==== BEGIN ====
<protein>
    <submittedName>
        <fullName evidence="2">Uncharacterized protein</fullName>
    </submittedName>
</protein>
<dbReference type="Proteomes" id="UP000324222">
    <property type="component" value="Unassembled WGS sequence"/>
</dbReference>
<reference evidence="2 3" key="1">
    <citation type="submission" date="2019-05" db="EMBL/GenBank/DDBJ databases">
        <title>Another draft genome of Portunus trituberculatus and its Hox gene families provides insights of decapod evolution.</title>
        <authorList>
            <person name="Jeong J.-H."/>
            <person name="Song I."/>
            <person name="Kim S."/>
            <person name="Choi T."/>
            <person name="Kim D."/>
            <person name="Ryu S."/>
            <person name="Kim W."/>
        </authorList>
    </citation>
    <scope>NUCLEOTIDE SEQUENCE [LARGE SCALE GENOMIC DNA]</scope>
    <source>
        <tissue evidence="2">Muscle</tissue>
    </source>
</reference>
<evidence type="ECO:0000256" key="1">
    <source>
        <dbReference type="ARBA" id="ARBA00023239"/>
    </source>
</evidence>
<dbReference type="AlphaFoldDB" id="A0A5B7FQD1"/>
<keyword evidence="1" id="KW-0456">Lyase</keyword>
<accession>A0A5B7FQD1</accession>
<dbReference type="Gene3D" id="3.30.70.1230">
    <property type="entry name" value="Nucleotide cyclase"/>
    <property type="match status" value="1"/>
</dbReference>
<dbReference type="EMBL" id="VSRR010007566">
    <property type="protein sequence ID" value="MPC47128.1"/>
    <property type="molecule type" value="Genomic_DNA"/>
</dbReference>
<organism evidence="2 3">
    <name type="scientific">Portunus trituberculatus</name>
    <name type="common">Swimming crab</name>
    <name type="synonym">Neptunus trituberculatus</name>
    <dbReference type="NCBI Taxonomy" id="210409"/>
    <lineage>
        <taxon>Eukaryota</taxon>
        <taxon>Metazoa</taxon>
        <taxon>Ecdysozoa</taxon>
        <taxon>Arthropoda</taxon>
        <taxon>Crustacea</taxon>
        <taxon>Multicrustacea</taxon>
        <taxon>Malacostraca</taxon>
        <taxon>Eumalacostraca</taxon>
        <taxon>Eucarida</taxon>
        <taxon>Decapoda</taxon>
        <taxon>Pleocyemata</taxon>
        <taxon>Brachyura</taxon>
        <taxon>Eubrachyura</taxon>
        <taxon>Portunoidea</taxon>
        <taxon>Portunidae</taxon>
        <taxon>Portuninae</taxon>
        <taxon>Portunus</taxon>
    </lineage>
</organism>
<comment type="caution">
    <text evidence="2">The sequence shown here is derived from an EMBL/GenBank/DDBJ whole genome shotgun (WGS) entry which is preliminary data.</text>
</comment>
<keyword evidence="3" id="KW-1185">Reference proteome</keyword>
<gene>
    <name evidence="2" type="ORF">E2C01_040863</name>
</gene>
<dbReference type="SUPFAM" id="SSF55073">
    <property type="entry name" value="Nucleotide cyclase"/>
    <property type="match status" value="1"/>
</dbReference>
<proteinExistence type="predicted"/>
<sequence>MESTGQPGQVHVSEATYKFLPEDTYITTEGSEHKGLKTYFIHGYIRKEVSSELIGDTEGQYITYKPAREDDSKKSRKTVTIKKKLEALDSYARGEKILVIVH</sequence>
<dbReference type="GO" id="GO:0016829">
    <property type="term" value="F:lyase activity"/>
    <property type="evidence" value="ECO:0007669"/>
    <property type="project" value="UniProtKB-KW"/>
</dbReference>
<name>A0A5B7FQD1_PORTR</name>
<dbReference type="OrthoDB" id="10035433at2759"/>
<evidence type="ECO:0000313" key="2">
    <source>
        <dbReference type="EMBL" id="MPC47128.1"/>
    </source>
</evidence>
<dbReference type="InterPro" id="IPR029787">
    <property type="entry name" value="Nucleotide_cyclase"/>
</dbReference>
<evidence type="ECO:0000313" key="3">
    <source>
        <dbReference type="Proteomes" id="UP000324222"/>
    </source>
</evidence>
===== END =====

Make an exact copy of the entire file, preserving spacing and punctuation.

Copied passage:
<protein>
    <submittedName>
        <fullName evidence="2">Uncharacterized protein</fullName>
    </submittedName>
</protein>
<dbReference type="Proteomes" id="UP000324222">
    <property type="component" value="Unassembled WGS sequence"/>
</dbReference>
<reference evidence="2 3" key="1">
    <citation type="submission" date="2019-05" db="EMBL/GenBank/DDBJ databases">
        <title>Another draft genome of Portunus trituberculatus and its Hox gene families provides insights of decapod evolution.</title>
        <authorList>
            <person name="Jeong J.-H."/>
            <person name="Song I."/>
            <person name="Kim S."/>
            <person name="Choi T."/>
            <person name="Kim D."/>
            <person name="Ryu S."/>
            <person name="Kim W."/>
        </authorList>
    </citation>
    <scope>NUCLEOTIDE SEQUENCE [LARGE SCALE GENOMIC DNA]</scope>
    <source>
        <tissue evidence="2">Muscle</tissue>
    </source>
</reference>
<evidence type="ECO:0000256" key="1">
    <source>
        <dbReference type="ARBA" id="ARBA00023239"/>
    </source>
</evidence>
<dbReference type="AlphaFoldDB" id="A0A5B7FQD1"/>
<keyword evidence="1" id="KW-0456">Lyase</keyword>
<accession>A0A5B7FQD1</accession>
<dbReference type="Gene3D" id="3.30.70.1230">
    <property type="entry name" value="Nucleotide cyclase"/>
    <property type="match status" value="1"/>
</dbReference>
<dbReference type="EMBL" id="VSRR010007566">
    <property type="protein sequence ID" value="MPC47128.1"/>
    <property type="molecule type" value="Genomic_DNA"/>
</dbReference>
<organism evidence="2 3">
    <name type="scientific">Portunus trituberculatus</name>
    <name type="common">Swimming crab</name>
    <name type="synonym">Neptunus trituberculatus</name>
    <dbReference type="NCBI Taxonomy" id="210409"/>
    <lineage>
        <taxon>Eukaryota</taxon>
        <taxon>Metazoa</taxon>
        <taxon>Ecdysozoa</taxon>
        <taxon>Arthropoda</taxon>
        <taxon>Crustacea</taxon>
        <taxon>Multicrustacea</taxon>
        <taxon>Malacostraca</taxon>
        <taxon>Eumalacostraca</taxon>
        <taxon>Eucarida</taxon>
        <taxon>Decapoda</taxon>
        <taxon>Pleocyemata</taxon>
        <taxon>Brachyura</taxon>
        <taxon>Eubrachyura</taxon>
        <taxon>Portunoidea</taxon>
        <taxon>Portunidae</taxon>
        <taxon>Portuninae</taxon>
        <taxon>Portunus</taxon>
    </lineage>
</organism>
<comment type="caution">
    <text evidence="2">The sequence shown here is derived from an EMBL/GenBank/DDBJ whole genome shotgun (WGS) entry which is preliminary data.</text>
</comment>
<keyword evidence="3" id="KW-1185">Reference proteome</keyword>
<gene>
    <name evidence="2" type="ORF">E2C01_040863</name>
</gene>
<dbReference type="SUPFAM" id="SSF55073">
    <property type="entry name" value="Nucleotide cyclase"/>
    <property type="match status" value="1"/>
</dbReference>
<proteinExistence type="predicted"/>
<sequence>MESTGQPGQVHVSEATYKFLPEDTYITTEGSEHKGLKTYFIHGYIRKEVSSELIGDTEGQYITYKPAREDDSKKSRKTVTIKKKLEALDSYARGEKILVIVH</sequence>
<dbReference type="GO" id="GO:0016829">
    <property type="term" value="F:lyase activity"/>
    <property type="evidence" value="ECO:0007669"/>
    <property type="project" value="UniProtKB-KW"/>
</dbReference>
<name>A0A5B7FQD1_PORTR</name>
<dbReference type="OrthoDB" id="10035433at2759"/>
<evidence type="ECO:0000313" key="2">
    <source>
        <dbReference type="EMBL" id="MPC47128.1"/>
    </source>
</evidence>
<dbReference type="InterPro" id="IPR029787">
    <property type="entry name" value="Nucleotide_cyclase"/>
</dbReference>
<evidence type="ECO:0000313" key="3">
    <source>
        <dbReference type="Proteomes" id="UP000324222"/>
    </source>
</evidence>